Truth-Value


Also found in: Dictionary, Wikipedia.

Truth-Value

 

(in logic), the value that a proposition assumes, relative to the content reflected in it. In ordinary (classical) logic two truth-values are used—“true” and “false.” In many-valued logic propositions are examined that can assume a greater number of truth values; for example, in three-valued logic there are three truth-values, which may be interpreted as “true,” “false,” or “indeterminate.”

References in periodicals archive ?
That both truth-values are possible is another part of the logical prejudice that Dahlstrom has anatomized in his book.
There exists at least one (n + 1)-order function so that the (n + 2)-order function with the (n + 1)-order argument, and (n + 1)-order function with the n-order argument and the (n + 2)-order function with the n-order argument are all true and their truth-value is equal to the truth-value of the function which is constituted so that the argument of the (n + 1)-order function, the n-order function, has the (n + 2)-order function as an attribute.
I have already mentioned that we are able to decide about the truth-value of any statement with regards to a particular possible world.
A common denominator in definitions of indigenous knowledge is the emphasis given to the highly contextualized nature of such forms of knowledge, their connection to place, and the need to avoid judgments as to their worth or truth-value.
The non-believing historian will not accept from Iqbal, the believer, the proof-text of "revelation" for establishing mutually acceptable premises, or terms designed to hold truth-value, for a debate concerning the history of religions.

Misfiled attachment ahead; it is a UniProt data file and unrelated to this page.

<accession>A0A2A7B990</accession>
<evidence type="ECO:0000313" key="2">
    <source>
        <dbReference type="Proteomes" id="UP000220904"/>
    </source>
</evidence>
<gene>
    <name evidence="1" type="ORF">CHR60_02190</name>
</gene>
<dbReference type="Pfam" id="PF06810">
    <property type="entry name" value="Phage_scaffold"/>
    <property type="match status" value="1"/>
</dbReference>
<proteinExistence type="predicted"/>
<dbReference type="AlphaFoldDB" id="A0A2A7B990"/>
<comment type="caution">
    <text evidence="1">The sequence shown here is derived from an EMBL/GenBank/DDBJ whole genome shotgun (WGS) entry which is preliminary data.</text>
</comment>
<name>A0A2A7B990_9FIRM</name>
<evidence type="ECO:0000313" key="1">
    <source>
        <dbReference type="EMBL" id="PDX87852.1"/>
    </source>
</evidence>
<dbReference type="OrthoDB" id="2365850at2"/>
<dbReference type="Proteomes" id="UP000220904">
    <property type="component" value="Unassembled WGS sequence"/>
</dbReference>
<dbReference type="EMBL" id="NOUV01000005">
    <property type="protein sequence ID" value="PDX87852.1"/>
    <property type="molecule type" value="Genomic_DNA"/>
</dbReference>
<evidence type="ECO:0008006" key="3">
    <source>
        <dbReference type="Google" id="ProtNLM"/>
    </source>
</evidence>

The prohibition against cruelty cannot be used to pass judgment on the powerful because it is a contingent fact lacking truth-value.
As author, narrator, and protagonist split, drift, and switch positions, they inhabit liminalities that reference contemporary debates about the truth-value of autobiographies.
However, some claims are such that the relevant things--a person's beliefs or intentions, a legal or grammatical rule--depend, in one way or another, on us; and some are such that it makes sense to ascribe a truth-value only relative to this or that community or social practice.
Beings higher in the hierarchy have a higher truth-value than beings lower down.
Through four main sections, each comprising numerous sub-chapters, Lollini effortlessly explores the problematic truth-value that emerges from the texts of an impressive number of philosophers, poets, and novelists.
The feminist argument that the subject position(s) of the speaker affect the content and truth-value of a statement implicitly shapes Authoring a Life.
Any feeling of spontaneity Ursa might have possessed in her five-year-old sense of proportions, in her childhood belief in verifying facts by inquiring as to their truth-value, is stunted by her Great Gram's physical and formulaic responses.